1. A memory allocator which exposes an allocation function your compiled code can call.

  2. A binary format for the stack map. A stack map describes the location of references at a safepoint and is used by precise collectors to identify references within a stack frame on the machine stack. Note that collectors which conservatively scan the stack don’t require such a structure.

  3. A stack crawler to discover functions on the call stack, and enumerate the references listed in the stack map for each call site.

  4. A mechanism for identifying references in global locations (e.g. global variables).

  5. If you collector requires them, an LLVM IR implementation of your collectors load and store barriers. Note that since many collectors don’t require barriers at all, LLVM defaults to lowering such barriers to normal loads and stores unless you arrange otherwise.

Implementing a collector plugin

User code specifies which GC code generation to use with the gc function attribute or, equivalently, with the setGC method of Function.

To implement a GC plugin, it is necessary to subclass llvm::GCStrategy, which can be accomplished in a few lines of boilerplate code. LLVM’s infrastructure provides access to several important algorithms. For an uncontroversial collector, all that remains may be to compile LLVM’s computed stack map to assembly code (using the binary representation expected by the runtime library). This can be accomplished in about 100 lines of code.

This is not the appropriate place to implement a garbage collected heap or a garbage collector itself. That code should exist in the language’s runtime library. The compiler plugin is responsible for generating code which conforms to the binary interface defined by library, most essentially the stack map.

To subclass llvm::GCStrategy and register it with the compiler:

// lib/MyGC/MyGC.cpp - Example LLVM GC plugin

#include "llvm/CodeGen/GCStrategy.h"
#include "llvm/CodeGen/GCMetadata.h"
#include "llvm/Support/Compiler.h"

using namespace llvm;

namespace {
  class LLVM_LIBRARY_VISIBILITY MyGC : public GCStrategy {
    MyGC() {}

  X("mygc", "My bespoke garbage collector.");

This boilerplate collector does nothing. More specifically:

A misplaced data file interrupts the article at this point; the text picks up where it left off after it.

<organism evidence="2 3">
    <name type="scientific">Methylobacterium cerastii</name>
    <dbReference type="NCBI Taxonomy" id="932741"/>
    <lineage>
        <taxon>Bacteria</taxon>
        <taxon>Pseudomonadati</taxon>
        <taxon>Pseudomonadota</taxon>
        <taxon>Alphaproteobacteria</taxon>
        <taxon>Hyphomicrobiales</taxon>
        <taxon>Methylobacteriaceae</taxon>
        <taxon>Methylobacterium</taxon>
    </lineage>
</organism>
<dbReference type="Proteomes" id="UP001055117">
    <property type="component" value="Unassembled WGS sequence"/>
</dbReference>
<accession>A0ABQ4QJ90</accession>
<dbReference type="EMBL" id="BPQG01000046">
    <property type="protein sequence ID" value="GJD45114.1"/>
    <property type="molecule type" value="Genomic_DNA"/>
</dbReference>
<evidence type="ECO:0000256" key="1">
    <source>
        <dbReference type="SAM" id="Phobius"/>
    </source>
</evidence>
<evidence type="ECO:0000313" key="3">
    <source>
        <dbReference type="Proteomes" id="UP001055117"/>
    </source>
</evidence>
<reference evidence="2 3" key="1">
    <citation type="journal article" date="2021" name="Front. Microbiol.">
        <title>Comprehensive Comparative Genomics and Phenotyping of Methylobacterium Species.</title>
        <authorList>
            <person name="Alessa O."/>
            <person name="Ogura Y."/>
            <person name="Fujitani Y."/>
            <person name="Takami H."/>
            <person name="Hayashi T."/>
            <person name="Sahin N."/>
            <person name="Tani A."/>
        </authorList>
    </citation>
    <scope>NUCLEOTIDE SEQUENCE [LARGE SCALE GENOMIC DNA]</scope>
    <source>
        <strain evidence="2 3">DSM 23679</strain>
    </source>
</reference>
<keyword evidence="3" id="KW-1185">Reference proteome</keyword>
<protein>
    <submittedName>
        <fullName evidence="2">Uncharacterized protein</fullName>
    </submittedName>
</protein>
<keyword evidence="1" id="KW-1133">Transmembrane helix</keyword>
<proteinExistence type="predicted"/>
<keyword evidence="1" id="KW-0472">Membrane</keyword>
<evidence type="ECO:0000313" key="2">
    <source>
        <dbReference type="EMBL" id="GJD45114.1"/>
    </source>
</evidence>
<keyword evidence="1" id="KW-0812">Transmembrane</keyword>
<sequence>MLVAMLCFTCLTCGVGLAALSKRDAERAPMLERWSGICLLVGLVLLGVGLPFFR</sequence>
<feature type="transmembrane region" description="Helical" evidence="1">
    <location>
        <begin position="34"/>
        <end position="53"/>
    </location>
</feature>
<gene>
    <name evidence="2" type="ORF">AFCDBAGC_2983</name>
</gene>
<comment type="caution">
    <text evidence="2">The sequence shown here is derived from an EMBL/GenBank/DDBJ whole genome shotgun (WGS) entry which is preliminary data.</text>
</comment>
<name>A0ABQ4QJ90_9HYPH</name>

• llvm.gcread calls are replaced with the corresponding load instruction.

  • llvm.gcwrite calls are replaced with the corresponding store instruction.

  • No safe points are added to the code.

  • The stack map is not compiled into the executable.

Using the LLVM makefiles, this code can be compiled as a plugin using a simple makefile:

# lib/MyGC/Makefile

LEVEL := ../..

include $(LEVEL)/Makefile.common

Once the plugin is compiled, code using it may be compiled using llc (though may have some other platform-specific extension):

$ cat sample.ll
define void @f() gc "mygc" {
  ret void
$ llvm-as < sample.ll | llc

It is also possible to statically link the collector plugin into tools, such as a language-specific compiler front-end.

Overview of available features

GCStrategy provides a range of features through which a plugin may do useful work. Some of these are callbacks, some are algorithms that can be enabled, disabled, or customized. This matrix summarizes the supported (and planned) features and correlates them with the collection techniques which typically require them.



Shadow stack


mark- sweep





stack map

initialize roots

derived pointers




custom lowering




safe points

in calls

before calls

for loops




before escape

emit code at safe points




















live analysis







register map







* Derived pointers only pose a hazard to copying collections.

? denotes a feature which could be utilized if available.

To be clear, the collection techniques above are defined as:

Shadow Stack

The mutator carefully maintains a linked list of stack roots.

Reference Counting

The mutator maintains a reference count for each object and frees an object when its count falls to zero.


When the heap is exhausted, the collector marks reachable objects starting from the roots, then deallocates unreachable objects in a sweep phase.